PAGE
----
8,550
207
Joined Feb 13, 2008
Taking umbrage at "pass the salt" has to be the acme of ego fragility. 

BDL
 
Last edited:
248
17
Joined Oct 28, 2008
I find the whole salt and pepper thing crap. Everyone does not have the same palate and so maybe some people need more salt and pepper on their food. When the cook seasons a dish it is being seasoned according to how his/her palate feels the food should balance.
 
Last edited:
67
13
Joined Aug 3, 2010
Better to aim low and let people "adjust" their own seasoning, than offend someone with a lower tolerance for sodium.  At least that's the American Diner method, which seems reasonable enough to me.  Still, it seems awfully presumptuous when someone at the dinner table begins dumping salt on a meal before tasting it.
 
Last edited:
15
10
Joined Aug 25, 2010
I rarely use any salt in the kitchen...I do salt and pepper the tomatoes on a BLT..which I'm told is very odd. There is S&P on the tables.  And yes, I have a HUGE ego.
 
3,005
539
Joined May 5, 2010
There's a story about salt and "The French Laundry" In Napa:

Waiter comes into the kitchen and is visibly shaken and distraught. Expeditor asks what's up. The waiter whispers in his ear. "One of my guests just asked for salt."

The expeditor gently asks which table, then asks which course the table is on.

All the Sous Chefs descend on the Chef who sent out that course, tasting all the ingredients at his station. Sous Chef turns to Thomas Keller (The Chef) and says there's nothing wrong with the food and that everything is seasoned correctly.

Keller has 3 little Limoge salt cellars sitting on the counter "just in case"

He allows the waiter to fill one with Sea Salt before going out to the table.

The Chef at the station in question is, of course, sh___g bullets at this point, when Keller turns to him and says......."You're fine don't worry......"
 
5,516
183
Joined Apr 3, 2010
Why don't we add catsup or mustard in the kitchen?  Same reason we put s&p on table. Everyone has own taste,likes and dislikes. If a chef does not like this and it upsets his ego,let him make an appointment with a shrink.!
 
2,311
628
Joined Feb 8, 2009
Very seldom does the expectation of the customer exceed a higher level than a Chef expects of themselves. Don't confuse a high level of confidence, pride and passion as ego............................ChefBillyB
 
3,599
45
Joined Aug 13, 2006
Very seldom does the expectation of the customer exceed a higher level than a Chef expects of themselves. Don't confuse a high level of confidence, pride and passion as ego............................ChefBillyB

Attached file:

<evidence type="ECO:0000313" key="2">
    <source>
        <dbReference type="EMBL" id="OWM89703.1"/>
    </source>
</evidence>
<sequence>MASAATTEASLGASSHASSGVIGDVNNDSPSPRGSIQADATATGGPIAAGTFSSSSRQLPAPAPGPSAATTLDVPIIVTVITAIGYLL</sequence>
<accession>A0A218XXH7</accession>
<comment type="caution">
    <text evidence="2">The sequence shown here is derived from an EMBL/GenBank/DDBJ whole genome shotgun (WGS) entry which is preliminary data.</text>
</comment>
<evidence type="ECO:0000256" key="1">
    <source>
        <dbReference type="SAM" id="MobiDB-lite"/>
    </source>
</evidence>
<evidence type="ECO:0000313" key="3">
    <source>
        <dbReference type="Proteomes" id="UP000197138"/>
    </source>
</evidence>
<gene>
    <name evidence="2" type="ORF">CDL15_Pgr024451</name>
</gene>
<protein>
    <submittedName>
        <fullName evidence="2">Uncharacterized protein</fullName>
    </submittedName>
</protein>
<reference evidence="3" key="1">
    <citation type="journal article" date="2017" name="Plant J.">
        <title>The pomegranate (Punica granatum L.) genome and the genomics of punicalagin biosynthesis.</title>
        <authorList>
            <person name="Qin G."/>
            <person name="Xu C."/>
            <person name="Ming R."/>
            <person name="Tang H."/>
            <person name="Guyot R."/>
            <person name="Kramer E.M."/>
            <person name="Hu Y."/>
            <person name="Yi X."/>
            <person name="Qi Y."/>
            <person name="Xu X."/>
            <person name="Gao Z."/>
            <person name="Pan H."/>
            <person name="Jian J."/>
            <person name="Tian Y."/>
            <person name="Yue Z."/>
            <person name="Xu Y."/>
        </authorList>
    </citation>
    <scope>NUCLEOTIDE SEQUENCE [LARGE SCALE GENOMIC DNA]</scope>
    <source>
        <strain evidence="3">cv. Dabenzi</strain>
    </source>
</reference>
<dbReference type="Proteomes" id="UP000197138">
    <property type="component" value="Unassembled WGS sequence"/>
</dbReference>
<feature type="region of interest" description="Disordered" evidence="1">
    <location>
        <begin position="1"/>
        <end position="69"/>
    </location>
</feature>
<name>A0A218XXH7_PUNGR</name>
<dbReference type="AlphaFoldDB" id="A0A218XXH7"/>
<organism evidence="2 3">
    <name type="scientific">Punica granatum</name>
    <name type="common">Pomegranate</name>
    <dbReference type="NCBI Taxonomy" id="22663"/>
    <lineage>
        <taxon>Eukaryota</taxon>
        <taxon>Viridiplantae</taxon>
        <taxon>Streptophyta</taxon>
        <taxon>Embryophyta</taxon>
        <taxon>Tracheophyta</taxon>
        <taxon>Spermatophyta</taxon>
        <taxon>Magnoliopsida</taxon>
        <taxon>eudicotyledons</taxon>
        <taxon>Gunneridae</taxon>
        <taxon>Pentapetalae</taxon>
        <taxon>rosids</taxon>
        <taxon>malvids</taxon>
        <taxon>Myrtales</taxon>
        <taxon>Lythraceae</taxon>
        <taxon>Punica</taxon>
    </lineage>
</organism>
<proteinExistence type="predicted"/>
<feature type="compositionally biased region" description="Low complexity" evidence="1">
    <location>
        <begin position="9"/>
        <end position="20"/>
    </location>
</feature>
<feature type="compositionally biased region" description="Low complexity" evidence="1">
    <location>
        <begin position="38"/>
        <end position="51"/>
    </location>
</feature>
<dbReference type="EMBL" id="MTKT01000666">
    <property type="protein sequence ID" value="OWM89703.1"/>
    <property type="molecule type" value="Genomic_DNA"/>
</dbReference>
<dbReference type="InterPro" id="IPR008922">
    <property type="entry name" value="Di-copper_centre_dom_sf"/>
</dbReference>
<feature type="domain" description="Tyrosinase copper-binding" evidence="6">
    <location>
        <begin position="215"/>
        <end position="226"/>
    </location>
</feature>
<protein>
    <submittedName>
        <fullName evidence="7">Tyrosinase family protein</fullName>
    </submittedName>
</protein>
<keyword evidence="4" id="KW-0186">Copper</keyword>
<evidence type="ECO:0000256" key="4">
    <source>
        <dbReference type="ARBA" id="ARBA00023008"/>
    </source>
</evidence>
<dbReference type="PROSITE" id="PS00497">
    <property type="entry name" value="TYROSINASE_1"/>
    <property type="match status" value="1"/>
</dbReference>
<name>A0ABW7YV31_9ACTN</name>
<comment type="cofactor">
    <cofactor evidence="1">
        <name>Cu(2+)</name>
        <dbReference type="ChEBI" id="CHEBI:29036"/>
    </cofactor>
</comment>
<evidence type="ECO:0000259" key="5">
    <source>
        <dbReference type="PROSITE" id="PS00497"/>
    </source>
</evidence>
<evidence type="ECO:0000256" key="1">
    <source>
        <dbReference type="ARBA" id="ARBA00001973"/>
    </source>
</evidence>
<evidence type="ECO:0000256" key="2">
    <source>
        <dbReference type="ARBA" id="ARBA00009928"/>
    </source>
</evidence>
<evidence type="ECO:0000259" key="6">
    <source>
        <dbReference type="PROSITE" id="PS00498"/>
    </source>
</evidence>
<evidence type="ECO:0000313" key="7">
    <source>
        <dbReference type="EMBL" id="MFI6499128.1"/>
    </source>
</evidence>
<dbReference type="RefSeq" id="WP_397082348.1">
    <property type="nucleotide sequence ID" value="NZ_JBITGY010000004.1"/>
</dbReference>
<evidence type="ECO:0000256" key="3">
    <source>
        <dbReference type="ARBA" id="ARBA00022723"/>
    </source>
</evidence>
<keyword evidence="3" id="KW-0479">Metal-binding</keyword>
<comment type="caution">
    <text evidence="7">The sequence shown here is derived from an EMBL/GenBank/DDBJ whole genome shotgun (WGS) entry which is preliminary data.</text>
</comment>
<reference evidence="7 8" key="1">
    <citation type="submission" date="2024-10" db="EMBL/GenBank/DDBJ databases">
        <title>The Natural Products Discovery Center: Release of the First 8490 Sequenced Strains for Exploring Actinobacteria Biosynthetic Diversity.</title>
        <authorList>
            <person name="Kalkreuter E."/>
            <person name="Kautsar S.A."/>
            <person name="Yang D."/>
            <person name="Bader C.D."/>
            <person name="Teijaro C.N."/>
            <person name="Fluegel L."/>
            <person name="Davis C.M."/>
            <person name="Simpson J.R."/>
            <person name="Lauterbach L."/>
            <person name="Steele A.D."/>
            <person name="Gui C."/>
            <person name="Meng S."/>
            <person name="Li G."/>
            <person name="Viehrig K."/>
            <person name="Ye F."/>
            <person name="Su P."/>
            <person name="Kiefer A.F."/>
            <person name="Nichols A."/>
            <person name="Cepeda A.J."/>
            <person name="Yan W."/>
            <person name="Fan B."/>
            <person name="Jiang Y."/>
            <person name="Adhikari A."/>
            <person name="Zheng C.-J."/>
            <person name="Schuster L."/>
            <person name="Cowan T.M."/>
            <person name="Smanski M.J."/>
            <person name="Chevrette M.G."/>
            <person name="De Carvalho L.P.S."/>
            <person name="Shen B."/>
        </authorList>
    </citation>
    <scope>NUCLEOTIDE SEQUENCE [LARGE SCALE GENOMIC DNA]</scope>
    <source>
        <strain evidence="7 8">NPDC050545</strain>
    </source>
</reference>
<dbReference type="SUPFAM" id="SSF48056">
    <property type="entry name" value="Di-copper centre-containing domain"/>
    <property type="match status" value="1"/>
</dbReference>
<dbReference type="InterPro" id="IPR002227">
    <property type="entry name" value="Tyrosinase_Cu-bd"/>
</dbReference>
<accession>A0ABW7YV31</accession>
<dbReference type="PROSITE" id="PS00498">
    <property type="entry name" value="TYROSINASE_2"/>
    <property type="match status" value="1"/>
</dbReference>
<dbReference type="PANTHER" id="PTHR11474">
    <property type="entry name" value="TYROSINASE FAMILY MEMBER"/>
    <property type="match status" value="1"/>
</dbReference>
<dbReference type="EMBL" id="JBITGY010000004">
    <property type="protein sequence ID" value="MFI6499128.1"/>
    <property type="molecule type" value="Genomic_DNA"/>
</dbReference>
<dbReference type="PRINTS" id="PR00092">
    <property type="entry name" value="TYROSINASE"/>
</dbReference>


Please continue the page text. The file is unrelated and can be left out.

Confidence is one thing, but how can one person have confidence that he knows the tastes of another?  How, in fact, can anyone expect that everyone has the same need, desire, or taste for something like salt??? 

If chefs knew what was Right or Perfect, then there should be no menu, no accounting for taste preferences and everyone would enjoy the exact same thing as everyone else (and of course the chef).  Why bother to put choices on the menu, Someone (no doubt far superior to other mortals) knows best. 

The pretension that all people's taste is the same and that someone knows what that universal taste is, is a perfect example of egocentrism (and i'm being kind). 

I doubt, BillyB, that you think you know how much salt I, or anyone else, likes. 

High level of confidence, pride and passion are great qualities.  They are qualities that are within the person. People with these qualities tend to be quiet about them, because only the insecure have to brag all the time about how great they are or impose their superior knowledge on others. 
 

nicko

Founder of Cheftalk.com
Staff member
4,184
210
Joined Oct 5, 2001
Very seldom does the expectation of the customer exceed a higher level than a Chef expects of themselves. Don't confuse a high level of confidence, pride and passion as ego............................ChefBillyB
Well said ChefBilly. I do think though some chefs are completely arrogant and should temper their passion with humility. Especially given how so many are examples of how to carry yourself in the kitchen to younger chefs.